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Jun 20, 2005
Blog Post

Three Double Checks Before You Decide to Switch Email Service Providers

SUMMARY: No summary available.
By Anne Holland, Publisher

A friend of mine emailed, "Anne, I'm fed up with my current email service provider. I think a lot of my mail is being filtered before it gets to my readers' in-boxes."

He figured switching to a new vendor would be like a silver bullet for delivery. If only he could pick the right one.

I had to be honest with him. Although we do publish Buyer's Guide to Email Vendors, I strongly advise marketers not to assume that switching vendors equals better deliverability.

Why? Because so much of delivery is determined by your own practices as a mailer -- not by your vendor. So, before you consider switching, first make sure you've done everything you should on your end to get the mail through.

Assuming you're already doing the obvious stuff -- only mailing true permission names messages you're darn sure they're interested in at a nonannoying frequency -- here are three more factors to double-check:

#1. Are you currently using a dedicated IP address to send email that no other mailer ever uses? Some vendors charge a bit more for this, some don't. Almost all offer it, and it's your responsibility as the mailer to insist on using this service.

Otherwise you're at the mercy of every other mailer sending from the same IP address. If any of the folks on their list block or blacklist them, your mailings are tarred with the same brush because you appear to be identical.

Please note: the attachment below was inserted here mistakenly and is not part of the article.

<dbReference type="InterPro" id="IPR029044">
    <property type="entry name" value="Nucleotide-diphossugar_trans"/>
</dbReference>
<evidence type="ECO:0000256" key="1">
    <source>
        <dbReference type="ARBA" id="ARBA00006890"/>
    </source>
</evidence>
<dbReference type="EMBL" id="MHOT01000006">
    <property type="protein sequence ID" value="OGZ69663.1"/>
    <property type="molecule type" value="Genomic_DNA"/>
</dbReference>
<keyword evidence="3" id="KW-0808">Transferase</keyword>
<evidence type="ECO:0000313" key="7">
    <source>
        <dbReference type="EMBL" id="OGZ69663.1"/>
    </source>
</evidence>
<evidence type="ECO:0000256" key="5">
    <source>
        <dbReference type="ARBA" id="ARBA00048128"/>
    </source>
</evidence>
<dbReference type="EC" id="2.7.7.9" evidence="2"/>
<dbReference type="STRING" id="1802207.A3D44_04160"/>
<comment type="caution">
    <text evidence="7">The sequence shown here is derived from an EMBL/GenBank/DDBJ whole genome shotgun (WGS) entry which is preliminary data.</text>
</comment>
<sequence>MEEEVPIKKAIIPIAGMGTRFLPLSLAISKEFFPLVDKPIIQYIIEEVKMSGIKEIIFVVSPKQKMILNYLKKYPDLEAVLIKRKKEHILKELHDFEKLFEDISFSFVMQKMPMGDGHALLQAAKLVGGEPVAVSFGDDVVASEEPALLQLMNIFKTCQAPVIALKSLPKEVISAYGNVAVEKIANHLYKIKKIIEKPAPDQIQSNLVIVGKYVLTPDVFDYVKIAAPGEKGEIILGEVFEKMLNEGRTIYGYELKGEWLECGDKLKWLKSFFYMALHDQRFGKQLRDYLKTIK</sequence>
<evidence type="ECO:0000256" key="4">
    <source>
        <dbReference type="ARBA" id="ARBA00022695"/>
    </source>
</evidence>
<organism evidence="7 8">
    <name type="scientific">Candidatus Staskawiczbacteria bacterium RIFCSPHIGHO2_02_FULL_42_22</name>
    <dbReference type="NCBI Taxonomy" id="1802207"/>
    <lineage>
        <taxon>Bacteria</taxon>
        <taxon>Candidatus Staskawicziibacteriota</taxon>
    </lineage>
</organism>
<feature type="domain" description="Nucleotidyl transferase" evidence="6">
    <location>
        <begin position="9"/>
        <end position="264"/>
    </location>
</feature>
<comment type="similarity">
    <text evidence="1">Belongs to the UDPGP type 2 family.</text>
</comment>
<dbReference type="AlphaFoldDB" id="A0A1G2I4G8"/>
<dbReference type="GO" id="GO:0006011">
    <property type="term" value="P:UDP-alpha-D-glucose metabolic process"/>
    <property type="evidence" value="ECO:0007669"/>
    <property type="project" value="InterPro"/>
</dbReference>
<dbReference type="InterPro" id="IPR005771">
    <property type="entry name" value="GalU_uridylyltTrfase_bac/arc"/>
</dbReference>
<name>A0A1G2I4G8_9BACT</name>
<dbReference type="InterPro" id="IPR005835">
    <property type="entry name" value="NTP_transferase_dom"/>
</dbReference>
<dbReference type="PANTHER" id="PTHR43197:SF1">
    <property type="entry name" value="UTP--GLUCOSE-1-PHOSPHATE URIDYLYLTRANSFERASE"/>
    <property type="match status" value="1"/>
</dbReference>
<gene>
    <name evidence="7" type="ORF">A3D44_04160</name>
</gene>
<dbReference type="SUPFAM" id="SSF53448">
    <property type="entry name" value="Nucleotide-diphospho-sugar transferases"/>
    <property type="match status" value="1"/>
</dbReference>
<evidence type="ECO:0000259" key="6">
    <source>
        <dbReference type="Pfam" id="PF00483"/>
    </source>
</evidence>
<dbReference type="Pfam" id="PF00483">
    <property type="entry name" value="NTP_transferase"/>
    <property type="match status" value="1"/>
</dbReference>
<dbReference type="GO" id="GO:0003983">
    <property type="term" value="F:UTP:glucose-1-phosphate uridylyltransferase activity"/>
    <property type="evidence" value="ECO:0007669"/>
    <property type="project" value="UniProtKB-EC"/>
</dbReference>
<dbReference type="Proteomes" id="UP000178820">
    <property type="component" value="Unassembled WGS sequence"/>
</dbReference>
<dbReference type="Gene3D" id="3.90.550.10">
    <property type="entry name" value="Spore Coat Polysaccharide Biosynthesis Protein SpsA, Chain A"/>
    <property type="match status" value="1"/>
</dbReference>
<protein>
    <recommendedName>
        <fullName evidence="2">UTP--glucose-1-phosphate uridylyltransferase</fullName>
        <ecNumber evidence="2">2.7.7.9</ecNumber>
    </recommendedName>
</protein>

#2. If you send in HTML, is it coded properly? One industry expert told me off the record that almost never, ever, are email newsletters and alerts coded cleanly.

Much email design is done by Web designers who don't realize email requires super-clean code. Plus, as original email templates are altered and adjusted over the years, the code can get messy. To see if your HTML passes the test, run it through the online validator here: http://validator.w3.org/.

#3. Content filtering is *huge* in the corporate world. Great email service providers can help you get through to major ISPs with volume controls, strict list hygiene, and reputation.

However, many at-work email addresses are being protected by content-based filters that may have much higher false positive rates than big ISPs. Translation: if your copy contains enough junk-mail-looking words, your mailing to folks at work may not get through. To see if your copy passes the test, run it through an online validator here (or ask if your ESP provides a similar checker): http://www.lyris.com/contentchecker/

Still not getting through? Now it's time to pick up the phone and ask your current vendor for help with the problem. If they have no ideas, then (and only then) start shopping.

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